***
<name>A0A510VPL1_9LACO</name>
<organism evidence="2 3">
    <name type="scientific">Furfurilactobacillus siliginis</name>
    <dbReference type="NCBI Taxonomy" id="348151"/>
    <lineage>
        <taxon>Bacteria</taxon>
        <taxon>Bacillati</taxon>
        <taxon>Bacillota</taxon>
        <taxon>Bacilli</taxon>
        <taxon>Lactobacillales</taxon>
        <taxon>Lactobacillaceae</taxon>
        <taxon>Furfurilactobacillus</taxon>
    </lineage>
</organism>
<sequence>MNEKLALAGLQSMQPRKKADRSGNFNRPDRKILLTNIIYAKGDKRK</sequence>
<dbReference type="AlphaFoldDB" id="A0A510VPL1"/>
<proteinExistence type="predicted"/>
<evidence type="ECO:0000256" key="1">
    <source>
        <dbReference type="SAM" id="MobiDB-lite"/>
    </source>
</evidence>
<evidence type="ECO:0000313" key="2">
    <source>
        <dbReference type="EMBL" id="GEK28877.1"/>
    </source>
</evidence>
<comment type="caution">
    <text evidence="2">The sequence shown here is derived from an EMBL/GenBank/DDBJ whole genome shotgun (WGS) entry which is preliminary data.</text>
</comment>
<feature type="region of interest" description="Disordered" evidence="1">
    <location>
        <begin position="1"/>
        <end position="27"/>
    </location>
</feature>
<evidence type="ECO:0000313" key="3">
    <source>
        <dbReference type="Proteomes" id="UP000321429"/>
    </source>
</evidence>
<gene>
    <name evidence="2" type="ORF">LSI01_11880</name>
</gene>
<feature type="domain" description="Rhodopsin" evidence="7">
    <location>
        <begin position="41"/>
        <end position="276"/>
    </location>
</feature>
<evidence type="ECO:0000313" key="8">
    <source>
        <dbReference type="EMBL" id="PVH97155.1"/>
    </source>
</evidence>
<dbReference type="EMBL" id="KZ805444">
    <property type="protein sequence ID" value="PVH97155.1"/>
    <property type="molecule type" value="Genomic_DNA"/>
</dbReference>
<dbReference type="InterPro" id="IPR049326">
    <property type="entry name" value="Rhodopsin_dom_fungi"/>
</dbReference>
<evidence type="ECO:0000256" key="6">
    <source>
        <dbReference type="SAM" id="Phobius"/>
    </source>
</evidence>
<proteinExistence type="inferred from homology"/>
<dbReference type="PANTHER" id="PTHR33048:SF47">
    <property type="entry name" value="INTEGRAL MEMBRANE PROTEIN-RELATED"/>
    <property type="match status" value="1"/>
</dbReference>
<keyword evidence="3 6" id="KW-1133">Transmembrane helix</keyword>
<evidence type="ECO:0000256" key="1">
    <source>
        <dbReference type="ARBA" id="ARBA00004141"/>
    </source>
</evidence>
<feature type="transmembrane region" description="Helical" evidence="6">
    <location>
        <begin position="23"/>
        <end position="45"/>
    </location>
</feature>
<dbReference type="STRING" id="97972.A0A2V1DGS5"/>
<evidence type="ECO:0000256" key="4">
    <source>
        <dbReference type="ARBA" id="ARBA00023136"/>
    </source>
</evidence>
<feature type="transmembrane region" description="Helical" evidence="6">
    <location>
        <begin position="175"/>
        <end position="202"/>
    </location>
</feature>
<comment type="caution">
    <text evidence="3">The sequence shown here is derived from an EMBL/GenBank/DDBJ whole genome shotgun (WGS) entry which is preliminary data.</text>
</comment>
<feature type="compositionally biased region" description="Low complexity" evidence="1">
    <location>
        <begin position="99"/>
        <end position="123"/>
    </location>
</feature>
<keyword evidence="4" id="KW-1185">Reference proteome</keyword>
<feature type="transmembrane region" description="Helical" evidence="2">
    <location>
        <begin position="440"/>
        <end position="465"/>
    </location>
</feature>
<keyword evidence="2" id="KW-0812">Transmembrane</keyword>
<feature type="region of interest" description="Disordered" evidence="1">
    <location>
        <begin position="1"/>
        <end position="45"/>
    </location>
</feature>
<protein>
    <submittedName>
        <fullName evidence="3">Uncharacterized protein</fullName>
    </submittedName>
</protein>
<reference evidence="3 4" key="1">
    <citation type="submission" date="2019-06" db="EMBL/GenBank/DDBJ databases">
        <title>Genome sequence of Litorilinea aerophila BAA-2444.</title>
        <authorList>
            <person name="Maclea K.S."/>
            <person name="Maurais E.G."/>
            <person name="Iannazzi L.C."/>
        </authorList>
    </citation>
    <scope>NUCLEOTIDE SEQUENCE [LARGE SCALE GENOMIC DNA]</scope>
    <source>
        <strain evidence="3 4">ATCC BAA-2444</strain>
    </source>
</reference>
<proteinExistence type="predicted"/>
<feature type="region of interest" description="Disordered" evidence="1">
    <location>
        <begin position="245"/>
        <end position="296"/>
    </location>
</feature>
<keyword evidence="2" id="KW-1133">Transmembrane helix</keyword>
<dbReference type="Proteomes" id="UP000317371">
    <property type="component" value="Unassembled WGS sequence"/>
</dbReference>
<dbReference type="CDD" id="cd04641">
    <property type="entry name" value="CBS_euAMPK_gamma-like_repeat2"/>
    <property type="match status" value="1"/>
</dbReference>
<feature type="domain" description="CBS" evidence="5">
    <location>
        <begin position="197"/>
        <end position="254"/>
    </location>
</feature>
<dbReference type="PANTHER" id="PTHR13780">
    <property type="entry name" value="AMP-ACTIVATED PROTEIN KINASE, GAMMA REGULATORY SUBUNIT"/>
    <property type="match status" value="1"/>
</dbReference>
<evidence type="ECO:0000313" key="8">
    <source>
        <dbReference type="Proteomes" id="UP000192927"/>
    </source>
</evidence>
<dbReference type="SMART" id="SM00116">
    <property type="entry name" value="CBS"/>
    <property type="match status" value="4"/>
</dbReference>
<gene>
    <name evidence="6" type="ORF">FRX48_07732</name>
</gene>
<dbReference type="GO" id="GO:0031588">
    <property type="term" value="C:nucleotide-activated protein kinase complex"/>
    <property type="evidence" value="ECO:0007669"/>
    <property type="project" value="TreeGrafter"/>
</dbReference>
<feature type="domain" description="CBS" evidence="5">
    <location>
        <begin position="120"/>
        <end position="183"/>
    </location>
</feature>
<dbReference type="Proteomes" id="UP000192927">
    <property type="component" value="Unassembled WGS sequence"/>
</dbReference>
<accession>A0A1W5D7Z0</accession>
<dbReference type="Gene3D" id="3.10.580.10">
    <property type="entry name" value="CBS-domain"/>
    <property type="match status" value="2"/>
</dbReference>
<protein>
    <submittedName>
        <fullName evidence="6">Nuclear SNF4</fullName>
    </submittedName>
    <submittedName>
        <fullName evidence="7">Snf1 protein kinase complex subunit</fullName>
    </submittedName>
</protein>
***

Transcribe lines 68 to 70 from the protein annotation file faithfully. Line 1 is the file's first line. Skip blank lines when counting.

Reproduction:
<proteinExistence type="inferred from homology"/>
<dbReference type="PANTHER" id="PTHR33048:SF47">
    <property type="entry name" value="INTEGRAL MEMBRANE PROTEIN-RELATED"/>